What is sidejacking?
"Sidejacking" refers to the use of unauthorized identification credentials to remotely hijack a valid web session in order to take over a specific web server. Typically, sidejacking attacks are carried out through accounts where the user enters their username and password. Sidejacking attacks are used to find an insecure SSL (socket layer) cookie.
Usually, websites where users enter their usernames and passwords are the kind that are flirted with. Websites that use SSL don't have that many chances of fling, but if the webmasters fail to authenticate the website themselves through encryption, the use of SSL can be negated. Unsecured Wi-Fi hotspots are also vulnerable.
Sidejacking uses packet sniffing to steal a cookie and read network traffic. The data sent to the server or the web pages viewed by the victim are recorded so that the perpetrator can steal private information and impersonate the personal benefit of the user.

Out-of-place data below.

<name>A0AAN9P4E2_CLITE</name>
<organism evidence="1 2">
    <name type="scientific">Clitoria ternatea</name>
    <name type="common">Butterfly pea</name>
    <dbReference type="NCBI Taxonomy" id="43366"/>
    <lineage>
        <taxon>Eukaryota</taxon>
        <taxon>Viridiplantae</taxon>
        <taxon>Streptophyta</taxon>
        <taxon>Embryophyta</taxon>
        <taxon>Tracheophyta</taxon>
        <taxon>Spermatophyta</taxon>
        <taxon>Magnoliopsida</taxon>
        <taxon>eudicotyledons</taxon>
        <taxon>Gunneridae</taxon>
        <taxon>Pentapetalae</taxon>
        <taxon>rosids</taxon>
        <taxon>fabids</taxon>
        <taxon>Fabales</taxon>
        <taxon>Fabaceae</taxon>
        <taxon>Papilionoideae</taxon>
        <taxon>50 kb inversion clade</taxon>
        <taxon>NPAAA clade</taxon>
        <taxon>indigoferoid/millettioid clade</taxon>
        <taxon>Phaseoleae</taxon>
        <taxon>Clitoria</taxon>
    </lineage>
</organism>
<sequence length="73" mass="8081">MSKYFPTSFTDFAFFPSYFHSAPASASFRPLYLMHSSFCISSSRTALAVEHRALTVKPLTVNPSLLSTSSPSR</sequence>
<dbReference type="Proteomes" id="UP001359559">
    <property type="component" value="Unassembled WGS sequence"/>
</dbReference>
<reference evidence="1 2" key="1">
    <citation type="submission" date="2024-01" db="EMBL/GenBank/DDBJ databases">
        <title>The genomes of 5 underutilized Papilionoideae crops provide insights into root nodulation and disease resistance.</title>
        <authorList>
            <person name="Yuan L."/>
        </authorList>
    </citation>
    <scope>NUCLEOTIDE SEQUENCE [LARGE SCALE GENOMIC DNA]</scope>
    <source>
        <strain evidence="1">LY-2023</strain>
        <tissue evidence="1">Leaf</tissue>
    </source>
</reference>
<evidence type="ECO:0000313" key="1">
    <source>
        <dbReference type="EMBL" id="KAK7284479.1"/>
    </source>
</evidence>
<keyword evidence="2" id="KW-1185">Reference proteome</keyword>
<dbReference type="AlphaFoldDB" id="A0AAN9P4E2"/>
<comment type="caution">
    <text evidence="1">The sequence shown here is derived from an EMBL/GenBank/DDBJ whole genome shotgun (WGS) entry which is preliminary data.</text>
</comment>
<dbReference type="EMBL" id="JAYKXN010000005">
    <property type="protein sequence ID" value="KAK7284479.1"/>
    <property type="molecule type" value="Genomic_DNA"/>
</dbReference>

Many would be surprised to know how easily someone can hijack the websites they are using, especially with open Wi-Fi. Gone are the days when hackers were locked in their homes and carried out their clandestine computer interventions.
Now, a hacker could sit right next to his victim in a coffee shop, library, airport, or anywhere where the user's password on the system could be remembered. Smartphones and laptops in these hotspots should also be used very carefully.
While it is difficult to prove that someone has been accessed in an unauthorized manner on a password-protected site, in the United States that person has been charged with a misdemeanor. If there is more than 1,000 $ damage, the offense is considered a crime.
Computer experts suggest that when using Wi-Fi, you should use a virtual private network that uses a security tunnel that fraudsters cannot access.